Mechanisms for the induced micromotion is not fully understood, but recent evidence suggests malseating of the cobalt-chromium insert may be a contributing factor. Wright et al [19] created a crevice environment conducive to erosion by utilizing an electrochemical chamber and MDM liners (2 well-seated liners and 2 liners canted at 6°). After cyclic loading at physiologic levels, the authors found that compared with a well-seated liner, malseating the insert 6° resulted in increased fretting corrosion at physiologic loads. [19] This is important to note, as the same group identified nearly 6% of MDM constructs implanted over a 2-year period at their institution were malseated on postoperative radiographs. [20]

    Although our patient was not found to have a malseated insert, either intraoperatively or on review of previous radiographs, surgeons utilizing MDM constructs must be cognizant of the potnential to malseat the insert and its resulting consequences.

    Another potential mechanism for MACC, which may have occurred in our patient, involves impingement. The contemporary MDM cobalt-chromium liner used in the patient’s index procedure has a lip extending above the titanium acetabular shell. Impingement of the femoral neck on this elevated lip is certainly possible and likely, particularly in younger active patients. Impingement could easily create the interface micromotion needed to facilitate MACC for this modular device.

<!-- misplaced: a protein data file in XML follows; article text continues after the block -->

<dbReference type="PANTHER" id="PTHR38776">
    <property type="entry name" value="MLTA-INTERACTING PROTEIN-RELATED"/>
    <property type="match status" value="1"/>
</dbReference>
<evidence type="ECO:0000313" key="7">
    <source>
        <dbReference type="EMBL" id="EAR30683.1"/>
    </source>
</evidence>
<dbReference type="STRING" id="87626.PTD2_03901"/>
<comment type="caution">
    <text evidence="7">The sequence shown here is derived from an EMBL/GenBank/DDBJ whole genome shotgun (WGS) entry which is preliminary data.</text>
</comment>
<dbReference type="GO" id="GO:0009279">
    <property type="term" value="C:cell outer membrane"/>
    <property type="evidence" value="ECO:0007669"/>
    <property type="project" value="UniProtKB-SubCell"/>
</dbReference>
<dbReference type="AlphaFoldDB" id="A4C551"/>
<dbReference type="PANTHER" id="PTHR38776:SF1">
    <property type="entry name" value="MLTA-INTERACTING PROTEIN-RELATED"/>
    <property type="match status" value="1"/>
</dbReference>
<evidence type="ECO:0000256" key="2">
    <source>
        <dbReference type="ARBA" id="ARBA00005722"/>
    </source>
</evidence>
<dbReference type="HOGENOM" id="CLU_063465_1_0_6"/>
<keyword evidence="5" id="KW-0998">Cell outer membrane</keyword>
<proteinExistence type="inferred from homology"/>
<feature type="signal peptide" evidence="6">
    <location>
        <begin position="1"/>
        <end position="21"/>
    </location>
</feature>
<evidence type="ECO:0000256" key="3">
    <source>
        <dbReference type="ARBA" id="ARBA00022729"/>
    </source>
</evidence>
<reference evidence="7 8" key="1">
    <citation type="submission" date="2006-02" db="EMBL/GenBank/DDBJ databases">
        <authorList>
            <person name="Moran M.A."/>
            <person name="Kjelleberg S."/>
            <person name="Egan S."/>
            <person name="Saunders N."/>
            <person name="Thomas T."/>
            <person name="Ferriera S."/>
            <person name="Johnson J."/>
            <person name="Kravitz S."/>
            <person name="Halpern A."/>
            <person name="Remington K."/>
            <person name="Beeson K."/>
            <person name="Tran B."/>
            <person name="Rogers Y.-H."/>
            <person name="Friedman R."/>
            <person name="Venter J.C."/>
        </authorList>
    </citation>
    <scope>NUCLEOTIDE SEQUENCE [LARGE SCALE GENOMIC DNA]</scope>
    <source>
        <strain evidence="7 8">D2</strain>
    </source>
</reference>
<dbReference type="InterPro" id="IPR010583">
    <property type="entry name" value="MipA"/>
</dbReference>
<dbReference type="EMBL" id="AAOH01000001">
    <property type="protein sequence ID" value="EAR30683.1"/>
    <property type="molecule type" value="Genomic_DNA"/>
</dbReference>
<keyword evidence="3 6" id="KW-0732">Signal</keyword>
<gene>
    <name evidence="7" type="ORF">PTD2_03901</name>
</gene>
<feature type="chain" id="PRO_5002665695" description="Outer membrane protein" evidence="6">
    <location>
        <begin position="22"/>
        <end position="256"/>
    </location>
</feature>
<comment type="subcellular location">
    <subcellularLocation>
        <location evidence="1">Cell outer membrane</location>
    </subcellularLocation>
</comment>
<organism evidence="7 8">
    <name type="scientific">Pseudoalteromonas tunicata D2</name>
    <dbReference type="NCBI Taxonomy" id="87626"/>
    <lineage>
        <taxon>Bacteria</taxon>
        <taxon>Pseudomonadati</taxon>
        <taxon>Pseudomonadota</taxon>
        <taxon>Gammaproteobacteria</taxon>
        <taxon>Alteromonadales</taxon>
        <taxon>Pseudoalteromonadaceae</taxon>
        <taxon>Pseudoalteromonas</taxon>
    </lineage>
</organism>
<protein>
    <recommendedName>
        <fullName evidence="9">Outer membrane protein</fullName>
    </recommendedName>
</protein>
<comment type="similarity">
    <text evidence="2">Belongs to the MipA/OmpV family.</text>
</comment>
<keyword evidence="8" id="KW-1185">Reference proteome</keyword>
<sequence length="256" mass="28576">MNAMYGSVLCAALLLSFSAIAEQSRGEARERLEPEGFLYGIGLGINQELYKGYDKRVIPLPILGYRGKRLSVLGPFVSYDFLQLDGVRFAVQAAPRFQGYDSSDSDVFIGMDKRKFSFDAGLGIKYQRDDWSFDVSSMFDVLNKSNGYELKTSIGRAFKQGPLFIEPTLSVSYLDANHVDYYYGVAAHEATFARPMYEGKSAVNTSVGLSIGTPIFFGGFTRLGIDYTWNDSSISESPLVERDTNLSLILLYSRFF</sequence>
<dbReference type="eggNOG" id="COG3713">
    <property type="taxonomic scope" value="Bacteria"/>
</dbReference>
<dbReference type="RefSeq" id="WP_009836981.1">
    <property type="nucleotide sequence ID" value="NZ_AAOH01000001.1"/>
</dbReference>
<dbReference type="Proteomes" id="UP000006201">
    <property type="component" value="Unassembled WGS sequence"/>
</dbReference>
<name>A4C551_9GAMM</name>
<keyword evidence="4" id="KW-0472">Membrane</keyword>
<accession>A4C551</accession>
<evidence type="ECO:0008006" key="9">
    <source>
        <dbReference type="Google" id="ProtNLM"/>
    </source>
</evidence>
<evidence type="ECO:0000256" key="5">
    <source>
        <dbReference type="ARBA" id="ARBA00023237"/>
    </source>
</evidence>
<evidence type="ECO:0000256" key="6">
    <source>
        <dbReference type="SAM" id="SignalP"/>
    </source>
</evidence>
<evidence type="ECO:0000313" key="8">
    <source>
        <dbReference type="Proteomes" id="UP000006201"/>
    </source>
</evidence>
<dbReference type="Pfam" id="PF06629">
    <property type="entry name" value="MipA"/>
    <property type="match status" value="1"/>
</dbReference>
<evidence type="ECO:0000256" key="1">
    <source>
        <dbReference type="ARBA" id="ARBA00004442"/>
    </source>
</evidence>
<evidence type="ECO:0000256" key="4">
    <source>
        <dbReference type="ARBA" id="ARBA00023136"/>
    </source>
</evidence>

Surgical Pearls

    • Intraprosthetic dislocation of MDM components must be addressed surgically. The surgeon should assess for corrosion at the time of revision. If the femoral and acetabular implants are well fixed, revision to a conventional ceramic-on-polyethylene articulation is acceptable.
    • The surgeon must avoid malseating the cobalt-chromium insert when utilizing MDM components.
    • Due to the increased use of MDM components in primary and revision THA, surgeons should evaluate patients for metallosis to prevent the potential sequelae of ALTR.

    This article was originally published on January 29, 2020.

    Author Information

    At the time this article was written, Erik Zachwieja, MD, was an adult reconstruction fellow with The Rothman Institute, Philadelphia, Pennsylvania. He is currently with Garden State Orthopaedic Associates in Fair Lawn, New Jersey, where he specializes in operative and non-operative treatment of orthopaedic conditions of the hip and knee.

    Peter F. Sharkey, MD, is from The Rothman Institute, where he specializes in hip and knee arthroplasty. He is also Professor of Orthopaedic Surgery at Thomas Jefferson University Hospital, Philadelphia, Pennsylvania.

    Adult Reconstruction Section Editor, Rothman Institute Grand Rounds

    P. Maxwell Courtney, MD

    Disclosures: Dr. Zachwieja has no disclosures relevant to this article. Dr. Sharkey has disclosed that he receives royalties from and is a paid consultant and paid speaker for Corentec Orthopaedics and Zimmer Biomet and that he receives royalties from StelKast. Dr. Courtney has disclosed that he is a paid consultant for Hip Innovation Technology.